Why the Co-op Posted Welcome to Immigrants and Black Lives Matter Yard Signs

The display of these yard signs at the co-op, is an expression of support for people of color, immigrants, and refugees who face an increasing barrage of demeaning, hateful, and threatening messages and actions as a result of racism in our society. It is a way of bringing all kinds of people together to reflect on these issues. Both yard signs are initiatives to stimulate dialogue, inspire reflection, raise awareness, and support the development of a community narrative that brings people together to stand against racism, discrimination, and oppression. These yard signs help build community awareness. With over ten thousand weekly co-op shoppers we can help reach a lot of people while also showing as a community owned business, we stand with people of color, immigrants, and refugees against racism. These signs are an expression of our co-op's values and the role we have in community stewardship as a community owned business.

Co-ops have a long history of combining cooperatively owned business operations with social justice values.  In the 19th century cooperatives were active in the abolitionist movement, and in the 20th-century co-ops were part of the civil rights and sustainable agriculture movements.

Like co-op communities of the 19th and 20th centuries, we have continuing social justice challenges in the 21st century including racism and a rise in discrimination against immigrants and refugees. These are issues that impact our community.  As a community driven business, we care about that. Displaying these yard signs to express our values is one way we are supporting our community in the face of these larger societal issues.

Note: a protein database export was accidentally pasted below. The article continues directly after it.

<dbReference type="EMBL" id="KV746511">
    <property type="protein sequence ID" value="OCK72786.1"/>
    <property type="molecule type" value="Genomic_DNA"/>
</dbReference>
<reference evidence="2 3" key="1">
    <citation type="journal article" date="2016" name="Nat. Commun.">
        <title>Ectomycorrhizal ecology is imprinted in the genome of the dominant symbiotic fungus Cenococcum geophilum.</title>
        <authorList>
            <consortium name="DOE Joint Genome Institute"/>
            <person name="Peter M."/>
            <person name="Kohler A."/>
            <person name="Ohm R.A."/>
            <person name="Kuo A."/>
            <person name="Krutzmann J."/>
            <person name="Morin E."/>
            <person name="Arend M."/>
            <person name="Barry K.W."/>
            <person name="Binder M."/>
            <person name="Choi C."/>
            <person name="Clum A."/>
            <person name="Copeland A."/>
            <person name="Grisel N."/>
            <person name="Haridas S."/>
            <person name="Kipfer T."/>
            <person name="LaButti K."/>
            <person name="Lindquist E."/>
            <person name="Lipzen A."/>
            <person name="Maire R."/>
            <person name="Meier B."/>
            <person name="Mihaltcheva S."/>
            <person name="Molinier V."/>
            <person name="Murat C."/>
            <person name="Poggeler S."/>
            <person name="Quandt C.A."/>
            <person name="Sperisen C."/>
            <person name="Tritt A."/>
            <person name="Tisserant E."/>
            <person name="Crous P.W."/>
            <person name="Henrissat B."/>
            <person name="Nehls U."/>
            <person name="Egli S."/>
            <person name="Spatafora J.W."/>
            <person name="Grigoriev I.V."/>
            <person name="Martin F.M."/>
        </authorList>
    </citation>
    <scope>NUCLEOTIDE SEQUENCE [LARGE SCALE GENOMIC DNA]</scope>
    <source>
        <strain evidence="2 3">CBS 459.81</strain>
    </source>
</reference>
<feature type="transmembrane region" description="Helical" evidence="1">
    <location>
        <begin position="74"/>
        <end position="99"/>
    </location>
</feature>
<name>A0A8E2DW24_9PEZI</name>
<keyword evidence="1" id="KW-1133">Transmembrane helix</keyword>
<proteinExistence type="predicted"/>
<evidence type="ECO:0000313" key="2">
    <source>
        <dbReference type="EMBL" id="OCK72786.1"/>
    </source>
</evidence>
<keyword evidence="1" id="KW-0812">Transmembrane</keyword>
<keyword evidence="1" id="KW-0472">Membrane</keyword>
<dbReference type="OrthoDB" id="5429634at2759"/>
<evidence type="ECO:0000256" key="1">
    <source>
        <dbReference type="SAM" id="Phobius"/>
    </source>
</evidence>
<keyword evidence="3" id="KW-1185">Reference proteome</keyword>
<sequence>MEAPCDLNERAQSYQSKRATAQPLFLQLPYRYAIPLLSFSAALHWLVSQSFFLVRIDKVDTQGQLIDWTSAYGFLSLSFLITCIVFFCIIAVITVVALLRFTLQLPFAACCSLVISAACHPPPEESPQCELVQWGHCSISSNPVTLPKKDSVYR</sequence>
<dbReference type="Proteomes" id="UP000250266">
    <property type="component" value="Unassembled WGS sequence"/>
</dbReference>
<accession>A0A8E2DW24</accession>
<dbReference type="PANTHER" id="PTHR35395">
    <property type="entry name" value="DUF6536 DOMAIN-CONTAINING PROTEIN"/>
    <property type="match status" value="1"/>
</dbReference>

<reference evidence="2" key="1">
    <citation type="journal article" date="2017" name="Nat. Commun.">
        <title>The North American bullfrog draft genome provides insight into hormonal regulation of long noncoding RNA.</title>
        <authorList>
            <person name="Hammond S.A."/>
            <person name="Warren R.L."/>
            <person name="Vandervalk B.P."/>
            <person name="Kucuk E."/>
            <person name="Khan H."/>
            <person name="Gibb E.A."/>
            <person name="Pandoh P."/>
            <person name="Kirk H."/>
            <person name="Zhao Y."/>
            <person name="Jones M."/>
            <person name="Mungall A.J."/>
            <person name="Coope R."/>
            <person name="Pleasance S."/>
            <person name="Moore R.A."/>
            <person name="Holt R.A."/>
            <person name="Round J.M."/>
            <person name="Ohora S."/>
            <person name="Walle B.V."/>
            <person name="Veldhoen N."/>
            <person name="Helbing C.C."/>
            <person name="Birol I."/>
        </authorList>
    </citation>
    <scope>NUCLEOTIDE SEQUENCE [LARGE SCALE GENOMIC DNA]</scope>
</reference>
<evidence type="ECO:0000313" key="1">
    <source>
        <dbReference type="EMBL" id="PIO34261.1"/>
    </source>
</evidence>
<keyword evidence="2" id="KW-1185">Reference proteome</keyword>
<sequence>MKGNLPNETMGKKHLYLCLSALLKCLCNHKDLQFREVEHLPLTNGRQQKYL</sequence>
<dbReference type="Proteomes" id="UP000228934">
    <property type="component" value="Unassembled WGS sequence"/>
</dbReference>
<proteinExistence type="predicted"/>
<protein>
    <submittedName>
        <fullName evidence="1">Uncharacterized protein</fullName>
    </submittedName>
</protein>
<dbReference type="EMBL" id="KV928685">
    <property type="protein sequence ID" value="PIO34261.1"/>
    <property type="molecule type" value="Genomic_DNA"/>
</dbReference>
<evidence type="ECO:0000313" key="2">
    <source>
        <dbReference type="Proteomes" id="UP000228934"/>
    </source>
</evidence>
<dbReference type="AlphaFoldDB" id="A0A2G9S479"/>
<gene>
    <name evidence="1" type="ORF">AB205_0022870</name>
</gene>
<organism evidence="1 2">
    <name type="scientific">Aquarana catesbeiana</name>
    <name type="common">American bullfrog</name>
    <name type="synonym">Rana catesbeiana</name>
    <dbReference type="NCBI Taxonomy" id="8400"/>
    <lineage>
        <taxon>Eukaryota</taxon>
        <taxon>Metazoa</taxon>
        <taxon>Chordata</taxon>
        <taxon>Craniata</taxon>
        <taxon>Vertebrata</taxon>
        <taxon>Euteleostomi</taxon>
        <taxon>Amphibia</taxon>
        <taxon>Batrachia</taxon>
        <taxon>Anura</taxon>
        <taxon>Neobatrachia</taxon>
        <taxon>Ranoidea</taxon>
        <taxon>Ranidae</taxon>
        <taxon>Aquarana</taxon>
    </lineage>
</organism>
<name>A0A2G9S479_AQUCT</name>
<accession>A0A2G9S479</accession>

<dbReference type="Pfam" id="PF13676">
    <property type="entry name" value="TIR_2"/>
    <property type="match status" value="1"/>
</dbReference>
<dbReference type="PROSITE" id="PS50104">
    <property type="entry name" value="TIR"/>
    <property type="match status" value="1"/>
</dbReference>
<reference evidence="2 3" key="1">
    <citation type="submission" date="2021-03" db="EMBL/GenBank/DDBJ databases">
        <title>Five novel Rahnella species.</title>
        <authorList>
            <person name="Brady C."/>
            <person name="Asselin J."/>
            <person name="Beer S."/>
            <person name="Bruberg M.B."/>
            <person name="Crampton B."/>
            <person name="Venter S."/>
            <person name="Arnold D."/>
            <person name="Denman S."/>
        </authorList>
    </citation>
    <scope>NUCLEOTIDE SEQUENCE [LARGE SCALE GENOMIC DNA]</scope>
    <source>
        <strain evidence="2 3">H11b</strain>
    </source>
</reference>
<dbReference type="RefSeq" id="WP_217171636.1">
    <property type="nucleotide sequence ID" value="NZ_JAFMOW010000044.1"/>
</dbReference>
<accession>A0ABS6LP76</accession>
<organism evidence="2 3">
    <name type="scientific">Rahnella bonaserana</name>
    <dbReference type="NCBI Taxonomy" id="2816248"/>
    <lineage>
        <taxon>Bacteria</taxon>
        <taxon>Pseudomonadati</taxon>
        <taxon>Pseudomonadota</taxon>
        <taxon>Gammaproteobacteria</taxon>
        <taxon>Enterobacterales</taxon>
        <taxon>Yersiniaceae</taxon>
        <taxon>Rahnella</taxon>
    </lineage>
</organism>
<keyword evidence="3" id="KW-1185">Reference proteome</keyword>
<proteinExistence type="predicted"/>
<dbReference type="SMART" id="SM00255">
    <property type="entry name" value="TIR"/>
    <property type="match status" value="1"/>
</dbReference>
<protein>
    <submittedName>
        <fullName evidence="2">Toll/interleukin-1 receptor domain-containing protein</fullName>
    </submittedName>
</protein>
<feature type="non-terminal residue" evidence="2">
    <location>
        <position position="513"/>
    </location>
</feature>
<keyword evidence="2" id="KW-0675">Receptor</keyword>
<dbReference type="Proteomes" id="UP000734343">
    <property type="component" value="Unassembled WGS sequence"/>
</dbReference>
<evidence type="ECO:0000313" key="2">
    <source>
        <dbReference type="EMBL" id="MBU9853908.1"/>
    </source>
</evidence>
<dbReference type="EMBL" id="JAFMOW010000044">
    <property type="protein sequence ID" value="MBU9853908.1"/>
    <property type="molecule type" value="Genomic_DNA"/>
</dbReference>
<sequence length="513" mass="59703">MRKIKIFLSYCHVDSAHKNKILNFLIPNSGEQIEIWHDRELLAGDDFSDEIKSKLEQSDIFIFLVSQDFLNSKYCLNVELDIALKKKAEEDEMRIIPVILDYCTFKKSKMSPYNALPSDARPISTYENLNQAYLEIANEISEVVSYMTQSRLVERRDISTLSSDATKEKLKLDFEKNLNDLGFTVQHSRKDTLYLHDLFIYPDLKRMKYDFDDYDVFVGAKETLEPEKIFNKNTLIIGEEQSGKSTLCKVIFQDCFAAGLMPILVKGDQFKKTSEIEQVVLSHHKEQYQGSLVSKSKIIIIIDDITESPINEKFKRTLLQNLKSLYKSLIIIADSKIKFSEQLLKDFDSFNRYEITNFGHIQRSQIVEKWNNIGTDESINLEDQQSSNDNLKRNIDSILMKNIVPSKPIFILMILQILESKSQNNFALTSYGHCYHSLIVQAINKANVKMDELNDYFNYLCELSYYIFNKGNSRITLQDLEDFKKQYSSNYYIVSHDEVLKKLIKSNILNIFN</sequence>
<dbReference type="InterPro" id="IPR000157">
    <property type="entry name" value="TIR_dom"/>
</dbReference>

Black Lives Matter started as a Black dignity campaign, and that is a message we believe all can come together to support. It is also a campaign to raise community awareness of how racism and racial bias impacts many aspects of our society and institutions including law enforcement. It is a campaign against race based violence.  It is a campaign against institutional racism. It is a campaign for communities to come together to reflect on the impacts of racism on our communities all across the country. It is a campaign to bring us together in understanding so that we can all affirm the message that black lives do matter. And it is a campaign to inspire us all to work to undo racism.

We know not everyone has the same perspective on this just like any number of other things. Some have interpreted Black Lives Matter as excluding other people. It was never intended to mean no one else matters or specify that any particular others don't matter and that is not the message we intend. This campaign has also been misconstrued as an anti- police campaign, we reject that interpretation as well. We consider these interpretations not at all in line with the message of the campaign and not the message the co-op is communicating.

The Black Lives Matter sign is intended to be welcoming, affirmative and supportive as is the sign welcoming immigrants and refugees. It is an expression of the co-op's social justice values. Posting these yard signs at the co-op is just one small step to support a healthy community dialogue on these important issues. We know it takes more than a couple yard signs to address racism. We don't intend to imply we have all the answers but we feel a responsibility to be part of the discussion. Our larger goal is to support a narrative leading to a wider common understanding of how racism impacts all of us which we believe will bring people together to address it on all levels: from personal to community to the institutional and public policy level.

Race and Food Co-ops 

River Valley Co-op helped to fund a project with other food co-ops to explore the topic of race in food co-ops.  The purpose is to develop greater understanding of this issue within food co-ops and to create some tools for change. Our own Board Member Jade Barker was one of the leaders on this project. We were excited to see the recently completed result of the first phase of this project.

 

The first part of the project is starting the conversation with a variety of co-op and social justice leaders as a springboard for engaging food co-op leaders and stakeholders in these important discussions.

 

You can read more about the project addressing the issue of race in food co-ops here: http://library.cdsconsulting.coop/everyone-welcome-personal-narratives/

 

Thank you for your support.

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